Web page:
One reason I didn't interact as much with friends at the wedding as I would've liked is that it's possible I was exposed to measles last week.
It's unlikely that I was actually exposed. And I think I had measles as a kid, so I think I'm immune. (But I didn't have the vaccine, and I don't know where my childhood medical records would be, so I'm not sure I had the disease. I'll be taking the test today to find out if I'm immune, but apparently the results may take five days to reach me.) And if I was infected, I think it's unlikely that I would have been infectious only a few days later. (I gather that you become infectious around the onset of the fever, a week or two after being infected, but I was having a hard time getting reliable information on that; the nurses I was talking to kept telling me infected people are contagious before symptoms appear, but I think they meant the rash symptom specifically, which comes a few days after the fever.) And I gather that something like 95% of Americans have had either measles or the vaccine. So the chances of my infecting someone were extremely low.
And yet, spreading measles at a wedding really seemed like bad form. So, just to be sure, I warned everyone to stay well away from me, so the only people who I got to hug were people who were certain that they'd either had measles or had the vaccine.
If I had thought there was a significant chance of my having measles, I would've stayed home from the wedding. According to the CDC, it's possible to catch measles by touching an infected surface, up to two hours after the surface's contact with the infected person. Yikes.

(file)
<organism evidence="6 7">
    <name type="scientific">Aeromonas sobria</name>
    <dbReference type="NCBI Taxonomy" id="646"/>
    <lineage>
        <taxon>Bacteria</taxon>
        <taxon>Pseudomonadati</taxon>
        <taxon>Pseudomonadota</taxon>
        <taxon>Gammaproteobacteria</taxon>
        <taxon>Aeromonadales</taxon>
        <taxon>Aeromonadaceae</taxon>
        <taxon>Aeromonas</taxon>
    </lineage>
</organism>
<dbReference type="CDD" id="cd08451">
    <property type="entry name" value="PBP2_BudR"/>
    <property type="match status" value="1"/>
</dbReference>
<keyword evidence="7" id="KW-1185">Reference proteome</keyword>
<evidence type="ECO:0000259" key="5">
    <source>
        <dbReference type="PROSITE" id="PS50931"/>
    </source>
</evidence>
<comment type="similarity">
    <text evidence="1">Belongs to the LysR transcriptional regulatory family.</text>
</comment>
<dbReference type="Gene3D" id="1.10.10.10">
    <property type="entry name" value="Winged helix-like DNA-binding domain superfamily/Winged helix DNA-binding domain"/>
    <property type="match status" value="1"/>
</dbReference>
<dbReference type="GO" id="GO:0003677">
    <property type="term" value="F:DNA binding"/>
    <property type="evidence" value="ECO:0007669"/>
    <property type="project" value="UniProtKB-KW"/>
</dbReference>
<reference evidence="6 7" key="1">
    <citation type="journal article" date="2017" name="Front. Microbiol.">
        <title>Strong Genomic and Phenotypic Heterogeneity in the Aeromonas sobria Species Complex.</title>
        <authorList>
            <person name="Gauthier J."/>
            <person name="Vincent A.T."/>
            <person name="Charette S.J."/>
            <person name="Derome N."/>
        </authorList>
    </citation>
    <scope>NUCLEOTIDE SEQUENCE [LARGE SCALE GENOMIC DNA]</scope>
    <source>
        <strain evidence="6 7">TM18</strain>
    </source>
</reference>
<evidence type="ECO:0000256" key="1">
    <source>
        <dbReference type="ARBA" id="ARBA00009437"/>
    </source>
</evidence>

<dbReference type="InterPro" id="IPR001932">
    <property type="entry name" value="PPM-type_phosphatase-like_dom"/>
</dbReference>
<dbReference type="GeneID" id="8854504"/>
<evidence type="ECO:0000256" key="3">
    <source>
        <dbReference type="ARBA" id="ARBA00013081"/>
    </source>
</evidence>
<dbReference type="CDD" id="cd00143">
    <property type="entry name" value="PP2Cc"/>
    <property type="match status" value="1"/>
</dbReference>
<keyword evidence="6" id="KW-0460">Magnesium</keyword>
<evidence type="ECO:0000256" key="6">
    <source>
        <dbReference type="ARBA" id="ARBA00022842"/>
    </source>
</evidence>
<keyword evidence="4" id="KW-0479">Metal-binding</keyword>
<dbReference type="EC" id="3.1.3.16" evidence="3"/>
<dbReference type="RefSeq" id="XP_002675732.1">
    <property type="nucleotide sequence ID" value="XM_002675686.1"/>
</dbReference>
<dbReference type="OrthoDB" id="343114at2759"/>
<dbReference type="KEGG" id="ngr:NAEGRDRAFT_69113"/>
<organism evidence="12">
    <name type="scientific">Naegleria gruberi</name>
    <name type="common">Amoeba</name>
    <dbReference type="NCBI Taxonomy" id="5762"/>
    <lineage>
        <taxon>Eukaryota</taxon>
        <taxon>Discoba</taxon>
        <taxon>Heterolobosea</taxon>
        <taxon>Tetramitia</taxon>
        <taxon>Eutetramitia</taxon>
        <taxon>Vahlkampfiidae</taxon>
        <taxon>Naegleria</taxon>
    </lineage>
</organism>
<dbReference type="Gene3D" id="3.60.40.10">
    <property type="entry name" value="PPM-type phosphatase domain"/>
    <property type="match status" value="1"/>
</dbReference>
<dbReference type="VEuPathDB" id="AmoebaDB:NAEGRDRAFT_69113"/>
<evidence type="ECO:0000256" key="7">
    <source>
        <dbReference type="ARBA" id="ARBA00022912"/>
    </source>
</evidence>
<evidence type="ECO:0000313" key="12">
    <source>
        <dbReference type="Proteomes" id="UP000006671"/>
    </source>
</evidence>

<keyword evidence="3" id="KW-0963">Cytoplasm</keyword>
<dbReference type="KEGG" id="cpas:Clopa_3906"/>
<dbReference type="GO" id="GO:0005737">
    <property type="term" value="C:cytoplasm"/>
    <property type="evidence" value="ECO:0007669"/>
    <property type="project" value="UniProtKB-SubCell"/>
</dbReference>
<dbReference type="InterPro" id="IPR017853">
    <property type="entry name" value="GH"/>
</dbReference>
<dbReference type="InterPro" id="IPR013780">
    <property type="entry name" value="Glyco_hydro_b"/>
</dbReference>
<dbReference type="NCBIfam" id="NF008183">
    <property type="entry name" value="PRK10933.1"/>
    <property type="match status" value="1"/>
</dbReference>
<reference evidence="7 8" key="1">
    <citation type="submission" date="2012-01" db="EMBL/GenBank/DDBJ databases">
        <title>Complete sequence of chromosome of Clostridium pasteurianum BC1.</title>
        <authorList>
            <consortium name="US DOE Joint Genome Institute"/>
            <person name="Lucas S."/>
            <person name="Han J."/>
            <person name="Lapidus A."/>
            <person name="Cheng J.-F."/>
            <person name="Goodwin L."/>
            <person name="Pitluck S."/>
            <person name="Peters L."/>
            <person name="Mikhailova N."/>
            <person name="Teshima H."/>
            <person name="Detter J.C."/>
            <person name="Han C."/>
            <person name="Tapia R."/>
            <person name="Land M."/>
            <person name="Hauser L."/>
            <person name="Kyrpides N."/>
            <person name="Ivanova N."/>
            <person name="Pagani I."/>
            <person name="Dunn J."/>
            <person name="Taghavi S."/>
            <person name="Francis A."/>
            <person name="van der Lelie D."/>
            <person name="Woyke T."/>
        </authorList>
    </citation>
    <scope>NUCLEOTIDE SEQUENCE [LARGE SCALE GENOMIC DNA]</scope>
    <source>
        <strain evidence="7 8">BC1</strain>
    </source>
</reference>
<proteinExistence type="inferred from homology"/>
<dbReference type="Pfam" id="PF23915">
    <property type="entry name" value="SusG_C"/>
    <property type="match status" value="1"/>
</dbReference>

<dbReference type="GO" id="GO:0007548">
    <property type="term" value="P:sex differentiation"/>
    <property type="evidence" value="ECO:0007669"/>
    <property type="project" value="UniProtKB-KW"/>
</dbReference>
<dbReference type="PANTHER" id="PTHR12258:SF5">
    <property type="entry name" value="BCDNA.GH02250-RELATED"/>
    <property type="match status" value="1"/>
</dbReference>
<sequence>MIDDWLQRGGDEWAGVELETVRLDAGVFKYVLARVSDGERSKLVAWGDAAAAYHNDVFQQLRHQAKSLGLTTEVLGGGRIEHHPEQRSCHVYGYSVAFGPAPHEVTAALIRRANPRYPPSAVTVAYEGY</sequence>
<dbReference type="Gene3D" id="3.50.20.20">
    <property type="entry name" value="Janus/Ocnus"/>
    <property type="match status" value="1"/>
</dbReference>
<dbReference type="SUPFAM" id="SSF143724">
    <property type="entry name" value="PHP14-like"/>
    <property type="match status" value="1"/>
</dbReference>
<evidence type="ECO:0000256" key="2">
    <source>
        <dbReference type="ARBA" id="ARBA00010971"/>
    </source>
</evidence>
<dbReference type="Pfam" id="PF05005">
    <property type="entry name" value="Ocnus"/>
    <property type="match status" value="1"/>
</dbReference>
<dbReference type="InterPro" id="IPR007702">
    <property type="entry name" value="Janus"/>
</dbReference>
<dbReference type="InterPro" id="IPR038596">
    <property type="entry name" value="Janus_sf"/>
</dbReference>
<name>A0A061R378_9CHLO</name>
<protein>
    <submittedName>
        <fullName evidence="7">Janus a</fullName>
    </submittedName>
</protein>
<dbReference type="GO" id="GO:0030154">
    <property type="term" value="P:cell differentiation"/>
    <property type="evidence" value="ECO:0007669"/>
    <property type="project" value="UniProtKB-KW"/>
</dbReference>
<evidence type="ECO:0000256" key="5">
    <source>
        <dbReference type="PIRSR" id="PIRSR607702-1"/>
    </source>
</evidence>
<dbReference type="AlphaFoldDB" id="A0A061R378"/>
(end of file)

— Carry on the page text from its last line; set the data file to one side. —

So I was being overcautious, and possibly being cautious in ways that wouldn't have been effective if caution had been needed. But I was having a hard time getting very much detailed information about various things, and I figured better to be overcautious than undercautious.
I especially stayed well clear of a pregnant friend. I was told in various contexts that pregnant women can't receive the vaccine, but I wasn't at all clear on whether it's more dangerous for a pregnant woman to be exposed if she's already immune than it would be for anyone else. I would think that her immune system would protect the fetus, but I'm having a hard time finding information about that. Though I now see that it's very strongly implied on the CDC measles vaccine FAQ page, under "Why is MMR vaccine given after the first birthday?"
Really, that was the most frustrating thing about all of this--my information sources were often incomplete, ambiguous, and/or of uncertain reliability. The nurses I talked with could answer some of my specific questions, but for most of them they had to ask a doctor, and the particular doctor they were supposed to ask was unavailable, and anyway it was like playing Telephone--I would ask a question, they would take it to the doctor, they would call me back a while later and tell me what the doctor said, the answer would result in my having another more detailed question, repeat.
The main CDC page on measles provides pointers to a lot of useful info, but for some reason that page wasn't turning up in my search results when I was looking in a hurry on Friday. And it still doesn't quite answer all my questions.